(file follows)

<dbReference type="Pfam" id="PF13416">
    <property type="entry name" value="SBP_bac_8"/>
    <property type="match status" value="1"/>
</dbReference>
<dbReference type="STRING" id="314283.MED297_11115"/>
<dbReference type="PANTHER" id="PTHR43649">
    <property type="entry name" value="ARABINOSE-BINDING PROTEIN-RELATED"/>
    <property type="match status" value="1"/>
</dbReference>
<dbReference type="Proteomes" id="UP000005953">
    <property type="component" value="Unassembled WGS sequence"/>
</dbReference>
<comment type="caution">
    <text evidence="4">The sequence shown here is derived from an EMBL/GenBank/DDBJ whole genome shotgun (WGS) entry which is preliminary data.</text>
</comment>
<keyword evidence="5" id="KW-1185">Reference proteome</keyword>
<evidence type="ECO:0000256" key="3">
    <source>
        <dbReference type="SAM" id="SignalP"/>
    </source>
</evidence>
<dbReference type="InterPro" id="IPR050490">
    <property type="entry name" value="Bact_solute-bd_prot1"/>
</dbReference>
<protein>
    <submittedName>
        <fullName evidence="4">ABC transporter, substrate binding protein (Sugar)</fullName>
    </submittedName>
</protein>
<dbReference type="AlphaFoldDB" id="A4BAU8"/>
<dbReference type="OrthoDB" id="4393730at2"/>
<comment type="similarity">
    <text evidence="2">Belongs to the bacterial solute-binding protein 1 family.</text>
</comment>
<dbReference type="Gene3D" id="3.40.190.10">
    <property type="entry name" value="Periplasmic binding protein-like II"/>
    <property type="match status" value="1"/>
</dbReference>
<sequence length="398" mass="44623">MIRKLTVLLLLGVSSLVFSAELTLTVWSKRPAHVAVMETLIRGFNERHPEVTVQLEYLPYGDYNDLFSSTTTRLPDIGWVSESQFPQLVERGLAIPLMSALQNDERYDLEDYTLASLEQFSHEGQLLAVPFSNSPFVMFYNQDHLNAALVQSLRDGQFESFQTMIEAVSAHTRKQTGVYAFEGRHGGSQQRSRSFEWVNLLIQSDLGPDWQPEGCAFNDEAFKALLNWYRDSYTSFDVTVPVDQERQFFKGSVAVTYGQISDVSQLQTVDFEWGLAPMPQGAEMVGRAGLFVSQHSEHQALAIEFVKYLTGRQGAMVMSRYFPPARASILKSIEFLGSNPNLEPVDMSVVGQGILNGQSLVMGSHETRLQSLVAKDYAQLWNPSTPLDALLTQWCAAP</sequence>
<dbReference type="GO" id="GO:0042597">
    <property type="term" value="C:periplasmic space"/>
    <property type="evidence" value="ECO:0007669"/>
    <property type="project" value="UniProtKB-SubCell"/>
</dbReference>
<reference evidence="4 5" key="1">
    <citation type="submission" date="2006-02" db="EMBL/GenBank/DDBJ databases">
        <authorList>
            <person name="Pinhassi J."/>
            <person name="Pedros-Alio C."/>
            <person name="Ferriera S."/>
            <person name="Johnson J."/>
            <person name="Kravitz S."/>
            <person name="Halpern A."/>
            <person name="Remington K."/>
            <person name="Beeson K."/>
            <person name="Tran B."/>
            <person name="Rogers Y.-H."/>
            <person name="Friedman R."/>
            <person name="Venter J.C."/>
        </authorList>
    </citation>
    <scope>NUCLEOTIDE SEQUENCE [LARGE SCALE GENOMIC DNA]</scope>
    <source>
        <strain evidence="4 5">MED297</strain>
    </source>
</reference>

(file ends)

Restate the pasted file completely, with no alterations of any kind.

<dbReference type="Pfam" id="PF13416">
    <property type="entry name" value="SBP_bac_8"/>
    <property type="match status" value="1"/>
</dbReference>
<dbReference type="STRING" id="314283.MED297_11115"/>
<dbReference type="PANTHER" id="PTHR43649">
    <property type="entry name" value="ARABINOSE-BINDING PROTEIN-RELATED"/>
    <property type="match status" value="1"/>
</dbReference>
<dbReference type="Proteomes" id="UP000005953">
    <property type="component" value="Unassembled WGS sequence"/>
</dbReference>
<comment type="caution">
    <text evidence="4">The sequence shown here is derived from an EMBL/GenBank/DDBJ whole genome shotgun (WGS) entry which is preliminary data.</text>
</comment>
<keyword evidence="5" id="KW-1185">Reference proteome</keyword>
<evidence type="ECO:0000256" key="3">
    <source>
        <dbReference type="SAM" id="SignalP"/>
    </source>
</evidence>
<dbReference type="InterPro" id="IPR050490">
    <property type="entry name" value="Bact_solute-bd_prot1"/>
</dbReference>
<protein>
    <submittedName>
        <fullName evidence="4">ABC transporter, substrate binding protein (Sugar)</fullName>
    </submittedName>
</protein>
<dbReference type="AlphaFoldDB" id="A4BAU8"/>
<dbReference type="OrthoDB" id="4393730at2"/>
<comment type="similarity">
    <text evidence="2">Belongs to the bacterial solute-binding protein 1 family.</text>
</comment>
<dbReference type="Gene3D" id="3.40.190.10">
    <property type="entry name" value="Periplasmic binding protein-like II"/>
    <property type="match status" value="1"/>
</dbReference>
<sequence length="398" mass="44623">MIRKLTVLLLLGVSSLVFSAELTLTVWSKRPAHVAVMETLIRGFNERHPEVTVQLEYLPYGDYNDLFSSTTTRLPDIGWVSESQFPQLVERGLAIPLMSALQNDERYDLEDYTLASLEQFSHEGQLLAVPFSNSPFVMFYNQDHLNAALVQSLRDGQFESFQTMIEAVSAHTRKQTGVYAFEGRHGGSQQRSRSFEWVNLLIQSDLGPDWQPEGCAFNDEAFKALLNWYRDSYTSFDVTVPVDQERQFFKGSVAVTYGQISDVSQLQTVDFEWGLAPMPQGAEMVGRAGLFVSQHSEHQALAIEFVKYLTGRQGAMVMSRYFPPARASILKSIEFLGSNPNLEPVDMSVVGQGILNGQSLVMGSHETRLQSLVAKDYAQLWNPSTPLDALLTQWCAAP</sequence>
<dbReference type="GO" id="GO:0042597">
    <property type="term" value="C:periplasmic space"/>
    <property type="evidence" value="ECO:0007669"/>
    <property type="project" value="UniProtKB-SubCell"/>
</dbReference>
<reference evidence="4 5" key="1">
    <citation type="submission" date="2006-02" db="EMBL/GenBank/DDBJ databases">
        <authorList>
            <person name="Pinhassi J."/>
            <person name="Pedros-Alio C."/>
            <person name="Ferriera S."/>
            <person name="Johnson J."/>
            <person name="Kravitz S."/>
            <person name="Halpern A."/>
            <person name="Remington K."/>
            <person name="Beeson K."/>
            <person name="Tran B."/>
            <person name="Rogers Y.-H."/>
            <person name="Friedman R."/>
            <person name="Venter J.C."/>
        </authorList>
    </citation>
    <scope>NUCLEOTIDE SEQUENCE [LARGE SCALE GENOMIC DNA]</scope>
    <source>
        <strain evidence="4 5">MED297</strain>
    </source>
</reference>